Ordinarily, a leasehold interest has a compensable value whenever the capitalized then fair rental value for the remaining term of the lease, plus the value of any renewal right, exceeds the capitalized value of the rental the lease specifies. The Court has expressed it this way:
A difference between the rental specified in the lease and the fair rental value plus the renewal right could arise either because the lease rentals were set initially at less than fair rental value, or because during the term of the lease the value of the land, and consequently its fair rental value, increased. The New Mexico-Arizona Enabling [424 U.S. 295, 305] Act has a protective provision against the initial setting of lease rentals at less than fair rental value. This is specifically prohibited by 28. The prohibition is given bite by the further very drastic provision that a lease not made in substantial conformity with the Act "shall be null and void." Thus, if the lease of trust lands calls for a rental of substantially less than the land's then fair rental value, it is null and void and the holder of the claimed leasehold interest could not be entitled to compensation upon condemnation.
On the other hand, the fair rental value of the land may increase during the term of the lease. 9 If this takes place, the increase in fair rental value operates to create a compensable value in the leasehold interest. It is at this point, we feel, that the Court of Appeals erred when it held that the Act by its terms, and apart from the extent to which it incorporated Arizona law by reference barred Arizona from leasing trust land in any manner that might result in the lessee's becoming constitutionally entitled to just compensation for the value of its unexpired leasehold interest at the time of the federal condemnation. Instead, the Act is completely silent in this respect.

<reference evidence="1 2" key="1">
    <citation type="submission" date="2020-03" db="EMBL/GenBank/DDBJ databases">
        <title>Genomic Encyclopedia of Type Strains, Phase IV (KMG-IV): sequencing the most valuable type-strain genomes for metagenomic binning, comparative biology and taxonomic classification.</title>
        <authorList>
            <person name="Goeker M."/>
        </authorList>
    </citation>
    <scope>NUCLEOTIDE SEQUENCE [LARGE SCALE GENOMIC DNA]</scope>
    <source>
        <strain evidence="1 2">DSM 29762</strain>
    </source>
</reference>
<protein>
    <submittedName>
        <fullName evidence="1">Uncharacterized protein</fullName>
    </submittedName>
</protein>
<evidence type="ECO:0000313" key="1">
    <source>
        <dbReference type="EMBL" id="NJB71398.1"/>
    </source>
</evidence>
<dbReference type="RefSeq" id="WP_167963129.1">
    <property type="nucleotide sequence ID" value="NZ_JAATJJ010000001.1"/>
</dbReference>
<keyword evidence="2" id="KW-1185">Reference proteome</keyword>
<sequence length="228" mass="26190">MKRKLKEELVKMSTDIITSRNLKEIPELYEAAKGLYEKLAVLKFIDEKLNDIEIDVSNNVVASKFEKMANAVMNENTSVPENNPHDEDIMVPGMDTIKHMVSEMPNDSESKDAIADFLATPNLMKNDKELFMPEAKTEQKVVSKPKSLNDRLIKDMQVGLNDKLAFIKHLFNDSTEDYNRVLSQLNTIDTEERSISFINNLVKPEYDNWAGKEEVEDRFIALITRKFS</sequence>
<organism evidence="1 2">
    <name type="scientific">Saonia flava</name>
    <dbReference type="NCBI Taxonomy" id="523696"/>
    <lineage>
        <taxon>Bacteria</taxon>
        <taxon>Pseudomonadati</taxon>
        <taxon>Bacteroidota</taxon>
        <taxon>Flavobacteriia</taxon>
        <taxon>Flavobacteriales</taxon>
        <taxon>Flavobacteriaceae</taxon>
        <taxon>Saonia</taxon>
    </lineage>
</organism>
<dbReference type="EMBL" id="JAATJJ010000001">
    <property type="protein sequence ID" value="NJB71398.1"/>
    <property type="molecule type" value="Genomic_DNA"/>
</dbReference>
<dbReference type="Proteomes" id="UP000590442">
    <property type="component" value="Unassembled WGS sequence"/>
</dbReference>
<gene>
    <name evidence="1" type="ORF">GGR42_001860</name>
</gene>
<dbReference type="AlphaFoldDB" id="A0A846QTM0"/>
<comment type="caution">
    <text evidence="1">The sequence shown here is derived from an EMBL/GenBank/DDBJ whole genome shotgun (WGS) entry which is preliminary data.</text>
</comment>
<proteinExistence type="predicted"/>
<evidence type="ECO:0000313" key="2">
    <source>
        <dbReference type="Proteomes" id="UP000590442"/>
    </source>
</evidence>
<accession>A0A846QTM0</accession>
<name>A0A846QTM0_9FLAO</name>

Arizona, however, suggests that this usually acceptable analysis may not be applied under the New Mexico-Arizona Enabling Act. It argues, as the Court of Appeals held, 495 F.2d, at 14, that under that Act the State, as trustee, has no power to grant a compensable property [424 U.S. 295, 306] interest to Alamo, as lessee. It bases this thesis on the Enabling Act's provision in 28 that no "mortgage or other encumbrance" of trust land shall be valid, and it claims that a lease is an encumbrance, citing, among other cases, Hecketsweiler v. Parrett, 185 Ore. 46, 52, 200 P.2d 971, 974 (1948) (agreement to sell real estate free and clear of encumbrances), and Hartman v. Drake, 166 Neb. 87, 91, 87 N. W. 2d 895, 898 (1958) (partition). One seemingly apparent and complete answer to this argument is that 28 goes on to authorize specifically a lease of trust land for grazing purposes for a term of 10 years or less, and further provides that a leasehold, before being offered, shall be appraised at "true value." See n. 2, supra. These provisions thus plainly contemplate the possibility of a lease of trust land and, in so doing, intimate that such a lease is not a prohibited "mortgage or other encumbrance." 10 Furthermore, Arizona statutes in other contexts specifically protect the lessee's interest. Ariz. Rev. Stat. Ann. 41-511.06, 37-291 (1974). See Ehle v. Tenney Trading Co., 56 Ariz. 241, 107 P.2d 210 (1940). To this the State responds that, while a lease is possible, it falls short of being a compensable interest when the property is sold because the Act prohibits the sale unless the trust receives the full appraised value of the land. The argument assumes that such compensation is to be measured by the entire land value despite the presence of the outstanding lease. That approach overlooks the actuality of a two-step disposition [424 U.S. 295, 307] position of interests in the land, the first at the time of the granting of the lease, and the second at the time of the condemnation. Full appraised value is to be determined and measured at the times of disposition of the respective interests, and if the State receives those values at those respective times, the demands of the Enabling Act are met. The State's argument would serve to convert and downgrade a 10-year grazing lease, fully recognized and permitted by the Act, into a lease terminable at will or into one automatically terminated whenever the State sells the property or it is condemned. The lessee is entitled to better treatment than this if neither the Enabling Act nor the lease contains any such provision. We have noted above that the Act or the lease, or both, could provide for that result. The Act, however, does not specifically so provide. Whether either the Act or the lease does so through incorporation of state law is an issue not addressed by the Court of Appeals, and it is to be considered on remand. We merely note that the fact that it is within Arizona's power to insert a condemnation clause in a lease it makes of trust land does not mean that the State may claim the same result when its lease contains no such clause.